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ARRL Letter


The ARRL Letter
Vol. 25, No. 18
May 5, 2006


* +BPL interference complaints keep coming in Manassas, Virginia
* +ARRL Education and Technology Program "a force for the future"
* +ISS astronaut Jeff Williams, KD5TVQ, has successful first school contact
* +Some WRC-03 ham radio rule changes now in effect; no decision on Morse
* +California high school offering Amateur Radio/EmComm-related class
* +Lone mine disaster survivor KC8VKZ remembers details of tragedy
*  Solar Update
     This weekend on the radio
     ARRL Certification and Continuing Education course registration
    +AMSAT issues first call for papers for 2006 symposium
    +Astronaut Eileen Collins completes career of space firsts
     James T. Hanson, W1TRC, wins April QST Cover Plaque Award
     Former RSGB President John Case, GW4HWR, SK

+Available on ARRL Audio News <>

==>Delivery problems: First see FAQ
<>, then e-mail
==>Editorial questions or comments only: Rick Lindquist, N1RL,


Another Manassas, Virginia, radio amateur has joined the growing list of
those filing formal complaints about disruptive interference from the city's
broadband over power line (BPL) system. The May 4 letter from ARRL member
Arthur R. Whittum, W1CRO, went to the FCC's Spectrum Enforcement Division
just one day before the ARRL again prevailed upon the same office to act on
several earlier--and similar--complaints of BPL interference. Whittum
reported that BPL interference to his mobile station on April 25 and May 3
made 40-meter SSB operation impossible "during a transit of streets in
Manassas" covering about two miles.

"The digital hash from BPL obliterated even strong signals on 7255 kHz to
the point of unintelligibility," Whittum wrote the FCC. "Since I couldn't
identify who was transmitting or who was net control, I couldn't check into
the nets and couldn't even identify whether or not there was any radio
message traffic destined for this area."

Whittum said his latest complaint is the third he's attempted to submit.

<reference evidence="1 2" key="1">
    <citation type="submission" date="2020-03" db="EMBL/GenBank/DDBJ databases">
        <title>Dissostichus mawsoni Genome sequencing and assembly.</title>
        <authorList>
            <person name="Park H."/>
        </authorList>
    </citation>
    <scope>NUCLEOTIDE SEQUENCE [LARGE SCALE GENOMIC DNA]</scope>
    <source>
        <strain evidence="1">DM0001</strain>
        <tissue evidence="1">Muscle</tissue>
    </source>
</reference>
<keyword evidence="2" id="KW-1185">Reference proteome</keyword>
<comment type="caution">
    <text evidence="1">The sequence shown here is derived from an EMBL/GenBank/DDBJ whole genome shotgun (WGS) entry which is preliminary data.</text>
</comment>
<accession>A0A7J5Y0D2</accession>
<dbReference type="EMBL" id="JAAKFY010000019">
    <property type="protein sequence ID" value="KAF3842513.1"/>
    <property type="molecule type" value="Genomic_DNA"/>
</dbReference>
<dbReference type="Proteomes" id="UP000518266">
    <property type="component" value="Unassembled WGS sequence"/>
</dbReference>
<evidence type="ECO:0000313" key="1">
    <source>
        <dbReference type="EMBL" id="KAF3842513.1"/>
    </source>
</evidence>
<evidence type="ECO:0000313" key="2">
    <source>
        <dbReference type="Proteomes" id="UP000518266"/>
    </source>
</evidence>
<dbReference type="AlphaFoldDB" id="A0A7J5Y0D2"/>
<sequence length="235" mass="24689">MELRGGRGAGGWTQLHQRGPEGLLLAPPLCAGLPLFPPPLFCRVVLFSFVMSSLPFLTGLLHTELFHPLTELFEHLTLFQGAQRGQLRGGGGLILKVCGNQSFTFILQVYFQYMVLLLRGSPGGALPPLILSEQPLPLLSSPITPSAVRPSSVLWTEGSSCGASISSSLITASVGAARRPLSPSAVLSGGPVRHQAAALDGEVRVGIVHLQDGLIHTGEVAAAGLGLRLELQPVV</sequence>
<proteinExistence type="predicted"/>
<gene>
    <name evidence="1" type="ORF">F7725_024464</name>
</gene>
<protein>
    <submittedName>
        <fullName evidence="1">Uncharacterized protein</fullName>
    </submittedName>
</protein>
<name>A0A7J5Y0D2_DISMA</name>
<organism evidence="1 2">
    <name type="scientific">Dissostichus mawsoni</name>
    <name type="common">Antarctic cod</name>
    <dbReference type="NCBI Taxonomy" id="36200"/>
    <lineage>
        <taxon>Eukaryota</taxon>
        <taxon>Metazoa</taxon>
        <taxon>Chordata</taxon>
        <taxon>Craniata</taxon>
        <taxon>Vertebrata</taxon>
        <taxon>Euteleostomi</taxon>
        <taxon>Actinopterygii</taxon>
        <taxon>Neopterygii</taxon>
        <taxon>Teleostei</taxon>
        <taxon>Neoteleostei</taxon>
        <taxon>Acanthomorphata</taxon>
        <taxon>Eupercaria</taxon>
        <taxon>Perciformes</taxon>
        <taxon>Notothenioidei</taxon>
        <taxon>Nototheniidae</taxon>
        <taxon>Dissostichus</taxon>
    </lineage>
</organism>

"The first two seem to have gone astray, even though they were introduced in
advance by e-mail," he told Spectrum Enforcement Division Chief Joseph
Casey. "I hope this one finds its way to you."

On May 5, the ARRL wrote Casey to ask when the FCC planned to respond to
longstanding interference complaints from four other Manassas radio
amateurs. The League said it also wants to know when it can expect the FCC
to require BPL system operator COMTek, equipment maker and the City
of Manassas "to comply with the Commission's rules governing radiated
emissions and the non-interference requirement of §15.5 of those rules."

On March 7, Casey called on the city and COMTek to follow up on the January
19 complaint of Dwight Agnew, AI4II, citing harmful BPL interference along
Virginia Business Route 234. The Commission instructed the city to conduct
measurements to ensure its system complies with FCC Part 15 rules and to
"resolve any continuing harmful interference." In another letter the same
day, Casey asked George Tarnovsky, K4GVT; Donald Blasdell, W4HJL; William
South, N3OH and Jack Cochran, WC4J, to provide additional information
regarding their longstanding interference complaints or the FCC would not
consider them further. All four provided the requested addenda by early

"Since then, no action has been taken by the Spectrum Enforcement Division,"
the League said in its May 5 letter to Casey. "An investigation of these
complaints is now long overdue and amply justified by the responses of
Messrs Cochran, Tarnovsky, Blasdell and South to your March 7, 2006,

On April 6, COMTek filed a report with the FCC in response to Agnew's
interference complaint. The company said it did not believe the Manassas BPL
system caused the interference Agnew and other Manassas ham radio operators
have heard. Agnew told the ARRL a few days after COMTek's report that the
BPL interference continues.

In a consolidated complaint on behalf of Tarnovsky, Blasdell and South filed
October 13, the ARRL asked the FCC to order the BPL system shut down "until
the operator can demonstrate compliance with the requirement that it not
cause harmful interference to licensed radio services."


To those who wonder--or worry--about what the League is doing to ensure the
future of Amateur Radio, ARRL Chief Development Officer Mary Hobart, K1MMH,
offers a prompt response: the ARRL Education and Technology Program (ETP).
More familiar to many as "The Big Project," the program has provided turnkey
Amateur Radio stations and educational materials to more than 170 schools
across the US. More important, Hobart says, the ETP each year exposes many
youngsters and their teachers to Amateur Radio, wireless technology,